It looks like I'm the last book blogger to read and review Rainbow Rowell's debut novel, Attachments, so I'll try to keep it short. The plot is simple: Lincoln, IT and systems security man at a newspaper office, is responsible for reading any emails flagged as potentially inappropriate sent from company addresses. It is 1999 and the world is still getting used to the internet, and personal emails from company accounts are a definite no-no. Not that this stops Beth and Jennifer! Their names keep popping up again and again, and Lincoln knows he ought to send them a warning, but they are just so likeable and funny that he can't bring himself to do it. And then he realises he's falling in love...
I admit it: I loved Attachments because I'm nosy. Aren't we all? Who can honestly say they've never stalked an ex on Facebook, or spied on twitter-conversations between people we like. Half of Attachments gives that same feeling that we, like Lincoln, are privy to something personal between friends. Like Lincoln, we get to know Beth and Jennifer through their emails, which reveal them to be people who are a lot of fun to hang out with, sharing their relationship and family woes, quirks and insecurities, and a deep abiding friendship.
To my surprise, it was Lincoln that I found myself relating to the most. All three characters are about my age (28) but it is he who has moved back to his mother's house, is in an unsatisfying job, quiet and a bit nerdy and still not over a relationship that ended many years ago. It was part painful, part reassuring to see myself in this character, putting into words the fear that's always in the back of my mind.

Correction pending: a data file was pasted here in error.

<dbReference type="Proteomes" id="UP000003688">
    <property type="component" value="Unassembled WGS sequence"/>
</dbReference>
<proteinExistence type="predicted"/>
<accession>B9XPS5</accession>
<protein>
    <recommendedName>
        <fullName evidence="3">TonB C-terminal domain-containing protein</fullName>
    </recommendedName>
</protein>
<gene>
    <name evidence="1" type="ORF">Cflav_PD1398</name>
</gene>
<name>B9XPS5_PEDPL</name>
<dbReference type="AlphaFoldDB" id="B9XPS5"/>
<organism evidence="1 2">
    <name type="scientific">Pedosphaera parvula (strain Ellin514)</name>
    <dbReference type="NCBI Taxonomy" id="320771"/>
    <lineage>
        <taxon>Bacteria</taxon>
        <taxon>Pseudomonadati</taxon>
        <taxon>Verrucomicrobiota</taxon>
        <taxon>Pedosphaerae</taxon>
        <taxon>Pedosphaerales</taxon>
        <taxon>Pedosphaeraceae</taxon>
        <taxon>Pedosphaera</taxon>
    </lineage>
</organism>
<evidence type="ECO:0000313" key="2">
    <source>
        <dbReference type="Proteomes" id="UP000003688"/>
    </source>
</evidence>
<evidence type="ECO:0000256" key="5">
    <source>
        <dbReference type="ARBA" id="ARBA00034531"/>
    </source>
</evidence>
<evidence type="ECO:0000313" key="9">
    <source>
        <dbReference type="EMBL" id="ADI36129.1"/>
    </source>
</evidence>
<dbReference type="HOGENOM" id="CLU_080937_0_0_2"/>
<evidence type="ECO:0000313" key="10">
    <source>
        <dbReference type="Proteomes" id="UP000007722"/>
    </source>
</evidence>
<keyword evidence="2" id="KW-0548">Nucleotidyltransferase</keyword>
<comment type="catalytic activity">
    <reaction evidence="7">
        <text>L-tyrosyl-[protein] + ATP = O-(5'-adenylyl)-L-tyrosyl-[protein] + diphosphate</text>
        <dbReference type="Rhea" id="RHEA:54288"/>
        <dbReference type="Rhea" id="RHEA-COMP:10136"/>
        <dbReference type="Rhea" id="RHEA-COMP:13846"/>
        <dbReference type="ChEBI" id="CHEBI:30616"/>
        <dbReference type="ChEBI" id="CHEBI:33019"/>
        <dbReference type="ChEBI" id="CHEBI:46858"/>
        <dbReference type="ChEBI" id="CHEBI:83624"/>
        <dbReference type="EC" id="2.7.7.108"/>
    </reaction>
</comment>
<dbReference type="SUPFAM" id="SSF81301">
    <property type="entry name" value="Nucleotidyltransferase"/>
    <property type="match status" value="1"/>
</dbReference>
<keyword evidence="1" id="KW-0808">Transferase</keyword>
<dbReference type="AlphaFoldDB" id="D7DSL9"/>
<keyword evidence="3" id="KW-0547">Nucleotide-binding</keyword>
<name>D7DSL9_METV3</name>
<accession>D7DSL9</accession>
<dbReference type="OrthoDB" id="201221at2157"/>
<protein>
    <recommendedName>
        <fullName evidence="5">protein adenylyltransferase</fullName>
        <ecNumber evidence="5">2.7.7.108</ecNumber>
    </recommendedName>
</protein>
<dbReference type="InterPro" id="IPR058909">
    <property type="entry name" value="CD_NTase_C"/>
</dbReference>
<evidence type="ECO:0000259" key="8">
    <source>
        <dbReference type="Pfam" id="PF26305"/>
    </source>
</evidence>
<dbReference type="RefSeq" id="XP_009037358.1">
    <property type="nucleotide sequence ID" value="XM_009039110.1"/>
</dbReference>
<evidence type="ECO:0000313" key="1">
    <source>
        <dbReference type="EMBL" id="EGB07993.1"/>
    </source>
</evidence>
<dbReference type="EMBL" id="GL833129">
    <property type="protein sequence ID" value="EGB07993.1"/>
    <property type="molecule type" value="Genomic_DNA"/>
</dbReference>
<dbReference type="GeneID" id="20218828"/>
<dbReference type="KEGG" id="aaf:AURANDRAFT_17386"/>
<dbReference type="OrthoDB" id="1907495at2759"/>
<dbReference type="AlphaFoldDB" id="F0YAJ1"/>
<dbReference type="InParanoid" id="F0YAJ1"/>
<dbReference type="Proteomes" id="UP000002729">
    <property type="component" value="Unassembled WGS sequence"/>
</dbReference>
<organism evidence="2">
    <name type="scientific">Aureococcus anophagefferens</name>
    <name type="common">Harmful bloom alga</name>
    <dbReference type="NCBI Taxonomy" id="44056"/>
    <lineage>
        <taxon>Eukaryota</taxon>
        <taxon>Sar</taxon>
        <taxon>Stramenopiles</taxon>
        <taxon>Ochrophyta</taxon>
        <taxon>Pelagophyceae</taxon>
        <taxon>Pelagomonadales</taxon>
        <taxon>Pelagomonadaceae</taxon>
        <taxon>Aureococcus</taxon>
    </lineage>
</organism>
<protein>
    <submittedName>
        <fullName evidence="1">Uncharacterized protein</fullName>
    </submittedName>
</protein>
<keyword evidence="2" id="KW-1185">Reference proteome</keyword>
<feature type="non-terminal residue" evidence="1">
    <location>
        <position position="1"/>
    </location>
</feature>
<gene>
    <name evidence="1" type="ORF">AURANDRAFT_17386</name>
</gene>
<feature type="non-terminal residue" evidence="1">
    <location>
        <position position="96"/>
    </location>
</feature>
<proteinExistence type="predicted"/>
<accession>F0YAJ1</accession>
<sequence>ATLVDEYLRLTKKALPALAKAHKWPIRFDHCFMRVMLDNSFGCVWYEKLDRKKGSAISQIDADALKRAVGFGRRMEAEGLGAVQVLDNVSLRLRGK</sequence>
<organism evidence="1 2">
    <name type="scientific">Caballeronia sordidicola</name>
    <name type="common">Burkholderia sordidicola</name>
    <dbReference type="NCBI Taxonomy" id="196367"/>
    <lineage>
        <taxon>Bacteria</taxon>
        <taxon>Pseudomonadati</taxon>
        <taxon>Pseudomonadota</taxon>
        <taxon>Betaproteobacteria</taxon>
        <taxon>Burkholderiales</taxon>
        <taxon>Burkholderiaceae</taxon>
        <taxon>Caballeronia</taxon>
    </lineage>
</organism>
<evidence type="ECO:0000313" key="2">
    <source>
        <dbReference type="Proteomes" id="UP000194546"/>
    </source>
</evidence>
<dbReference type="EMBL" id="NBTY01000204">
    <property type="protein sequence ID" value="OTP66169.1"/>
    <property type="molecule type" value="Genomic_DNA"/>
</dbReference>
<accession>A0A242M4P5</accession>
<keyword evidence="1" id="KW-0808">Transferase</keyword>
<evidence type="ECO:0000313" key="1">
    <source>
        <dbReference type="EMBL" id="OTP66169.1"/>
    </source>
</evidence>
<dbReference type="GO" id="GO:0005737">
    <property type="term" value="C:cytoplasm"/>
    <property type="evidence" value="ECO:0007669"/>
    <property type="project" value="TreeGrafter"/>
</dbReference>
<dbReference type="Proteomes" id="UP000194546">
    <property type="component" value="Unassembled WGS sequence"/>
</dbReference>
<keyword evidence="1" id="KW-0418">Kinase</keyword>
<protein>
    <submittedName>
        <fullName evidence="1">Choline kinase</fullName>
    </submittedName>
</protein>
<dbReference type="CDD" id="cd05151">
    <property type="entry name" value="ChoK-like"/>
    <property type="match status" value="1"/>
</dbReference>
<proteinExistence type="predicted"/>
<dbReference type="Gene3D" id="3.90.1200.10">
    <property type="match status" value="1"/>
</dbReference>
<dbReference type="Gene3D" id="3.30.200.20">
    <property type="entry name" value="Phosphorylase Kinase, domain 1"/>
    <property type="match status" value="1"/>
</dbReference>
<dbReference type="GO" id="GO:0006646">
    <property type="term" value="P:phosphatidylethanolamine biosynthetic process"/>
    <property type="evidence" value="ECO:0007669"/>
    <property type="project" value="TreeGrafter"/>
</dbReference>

"I think I missed my window," he said.
"My get-a-life window. I think I was supposed to figure all this stuff out somewhere between twenty-two and twenty-six, and now it's too late."And of course, Lincoln finds out through the course of the novel that it's not too late at all. He's a really lovely character, thoughtful, kind and well-liked by anyone who comes into contact with him. He befriends an older employee in the staff room and enjoys listening to her stories about her dogs, shares his lunch with her and helps her move house. He prefers nights in playing Dungeons and Dragons to nights out partying, and buys violet-patterned bedsheets instead of something more manly, because he likes violets.
Lincoln doesn't need to see Beth to know he's in love with her: her emails to Jennifer are full of fun, kindness and her sense of humour. And occasionally they mention "My Cute Guy," who she has seen about the offices, but whose identity is unknown. On the first mention of this mysterious stranger, I crossed my fingers that he might turn out to be Lincoln. When he did, I may have let out a girly squeal. Their romance - if you can call it a romance when the characters don't interact for most of the book - is really heartwarming and sweet, and I really enjoyed watching it play out towards its conclusion.
If you're looking for a chick lit novel for people who don't like chick lit, let me recommend Attachments.